Monday’s shooting at a private Christian school in Nashville unfolded over approximately 15 minutes as a shooter opened fire inside, killing six people, before police arrived and fatally shot the suspect.
Three children and three adults were killed in the shooting at The Covenant School.
Ever since a May 2022 attack inside a classroom in Uvalde, Texas, police response times to school shootings have come under greater scrutiny. In that shooting, 70 minutes passed before law enforcement stormed the classroom.
In Nashville, police said about eight minutes passed from the initial call to when officers arrived at the scene. Within about four minutes after police arrived on campus, the shooter, Audrey Hale, 28, was taken down. Authorities have not yet determined the shooter’s motive. But they said Hale, a former student at the school, did not target specific victims.
Here’s a look at what is known about the shooting and the Nashville police response:
THE SHOOTER’S ARRIVAL
Hale arrived by car in the expansive parking lot Monday, according to a time stamp on edited school surveillance video released by police.
Hale drove past someone who appears to be a maintenance worker standing on a sidewalk, and later children on swings in a playground before parking the vehicle.
Carrying two “assault-style” weapons as well as a handgun, Hale, dressed in camouflage and wearing a vest. shot out glass doors at a side entrance to the school, according to surveillance video time stamps, kicked away remaining shards, ducked under a door crossbar and entered the school.
THE 911 CALLS AND POLICE RESPONSE
Police on Thursday released recordings of three emergency calls about an active shooter. Callers pleaded for help in hushed voices while sirens, crying and gunfire could be heard in the background.
In one, 76-year-old retired church member Tom Pulliam tells the dispatcher he is with a group of people, including several children, who are walking away from the Christian school toward a main road. When the dispatcher requests a description of the shooter, Pulliam asks a second man to get on the line.
“All I saw was a man holding an assault rifle shooting through the door. It was — he’s currently in the second grade hallway, upstairs” the man says.
Asked about how many shots were fired, a woman responds, “I heard about 10, and I left the building.”
In another call, a woman tells a dispatcher that she can hear a pause in the gunshots from her hiding spot in an art room closet. The teacher then says she can hear more gunshots, begging the dispatcher, “Please hurry.”
Another caller says he is in a second-floor room, believes the shooter is on the second floor, too, and asks the dispatcher to send help.
As officers responded, there were two immediate, glaring hurdles, according to Metropolitan Nashville Police Chief John Drake: Traffic was snarled as police tried to weave their way to the school, and police cars in the parking lot had been hit by gunfire.
SHOTS INSIDE THE SCHOOL
With alarms blaring and the school’s emergency lights blinking, Hale walked slowly through a hallway, checked doors and briefly went into an office.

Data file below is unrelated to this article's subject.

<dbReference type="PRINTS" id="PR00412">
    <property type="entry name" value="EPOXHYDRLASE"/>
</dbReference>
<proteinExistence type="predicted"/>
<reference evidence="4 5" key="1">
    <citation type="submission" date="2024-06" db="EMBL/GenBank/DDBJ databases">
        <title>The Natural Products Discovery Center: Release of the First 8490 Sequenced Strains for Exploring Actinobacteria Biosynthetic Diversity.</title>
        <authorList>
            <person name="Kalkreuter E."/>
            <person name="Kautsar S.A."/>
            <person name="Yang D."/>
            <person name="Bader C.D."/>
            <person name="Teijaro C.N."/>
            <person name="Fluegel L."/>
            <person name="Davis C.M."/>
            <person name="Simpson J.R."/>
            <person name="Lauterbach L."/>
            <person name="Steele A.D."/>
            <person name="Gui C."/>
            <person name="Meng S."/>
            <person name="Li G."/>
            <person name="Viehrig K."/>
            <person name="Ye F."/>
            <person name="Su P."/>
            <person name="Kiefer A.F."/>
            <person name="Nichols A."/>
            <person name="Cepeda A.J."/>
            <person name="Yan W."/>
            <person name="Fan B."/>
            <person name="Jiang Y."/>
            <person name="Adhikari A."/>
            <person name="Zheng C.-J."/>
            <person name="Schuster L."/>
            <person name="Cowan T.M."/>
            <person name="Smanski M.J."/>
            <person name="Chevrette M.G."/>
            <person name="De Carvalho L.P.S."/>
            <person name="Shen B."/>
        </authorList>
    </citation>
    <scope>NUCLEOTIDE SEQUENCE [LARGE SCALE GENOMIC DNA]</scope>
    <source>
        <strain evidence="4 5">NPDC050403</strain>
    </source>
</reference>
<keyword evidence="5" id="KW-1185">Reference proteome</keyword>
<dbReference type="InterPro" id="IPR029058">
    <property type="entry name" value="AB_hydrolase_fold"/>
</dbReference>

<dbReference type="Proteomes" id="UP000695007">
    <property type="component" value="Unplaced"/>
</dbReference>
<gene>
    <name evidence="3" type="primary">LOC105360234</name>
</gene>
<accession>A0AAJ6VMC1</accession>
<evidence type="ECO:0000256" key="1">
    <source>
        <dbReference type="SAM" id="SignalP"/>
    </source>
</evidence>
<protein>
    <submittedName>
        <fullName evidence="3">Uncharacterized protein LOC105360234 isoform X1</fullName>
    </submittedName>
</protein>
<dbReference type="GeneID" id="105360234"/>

The surveillance video finishes with the shooter far down a hallway, looking to the right where the hallway intersects with another room, and firing shots into the other room.
At the same time, officers arrived on campus, police spokesman Don Aaron said in an email, citing dispatch records.
In a six-minute compilation of bodycam video from two different officers released by police that didn’t include time stamps, Officer Rex Engelbert parked his patrol car, opened the trunk and removed a service rifle from a duffel bag. He closed the trunk and walked up to a woman who told him that students were locked down and that people inside had just heard gunshots.
“OK,” Engelbert replies in a calm tone. “Yes, ma’am.”
Engelbert and other officers swiftly searched classrooms, holding rifles and announcing themselves as police. The officers went upstairs to the second floor and entered a lobby area, followed by a barrage of gunfire and officers yelling commands.
Officers “engaged” the suspect, Drake said.
Within two minutes of that, the suspect was shot, according to the dispatch records.
Approximately 15 minutes had passed from when Hale shot in the doors, according to the surveillance video and dispatch records. It’s not known exactly when Hale killed the six people.
At another Presbyterian church about 10 minutes away from The Covenant School, a meeting was taking place among area church leaders when news of the shooting quickly spread, said George Grant, a leader with the Nashville Presbytery, which is connected with the private school.
“The first calls came to us at about the same moment that the police were arriving on the property,” Grant said.
In a separate blog post Wednesday, Grant said “suddenly, unexpectedly, our deliberations were interrupted by a flurry of calls and texts: there was an active shooter at Covenant’s school facility. We emptied into the hallway … The Covenant men hurried on their way back to the church. The rest of us began frenzied monitoring of the news while contacting our own flocks and families to mobilize prayer.”
After the shooting, the remaining students who were locked down at the school were ferried to a safe location to be reunited with their parents.
THE HOME SEARCH
During a search of Hale’s home after the shooting, investigators found a sawed-off shotgun, a second shotgun and other unspecified evidence.
Drake said after Hale’s parents were interviewed, it was determined the shooter legally purchased seven firearms from five different local gun stores. Three were used in Monday’s shooting. Drake said.
Hale’s parents were unaware that Hale had obtained most of the weapons. They said they believed Hale had only purchased one gun and had sold it.
Associated Press Religion News Editor Holly Meyer contributed to this report.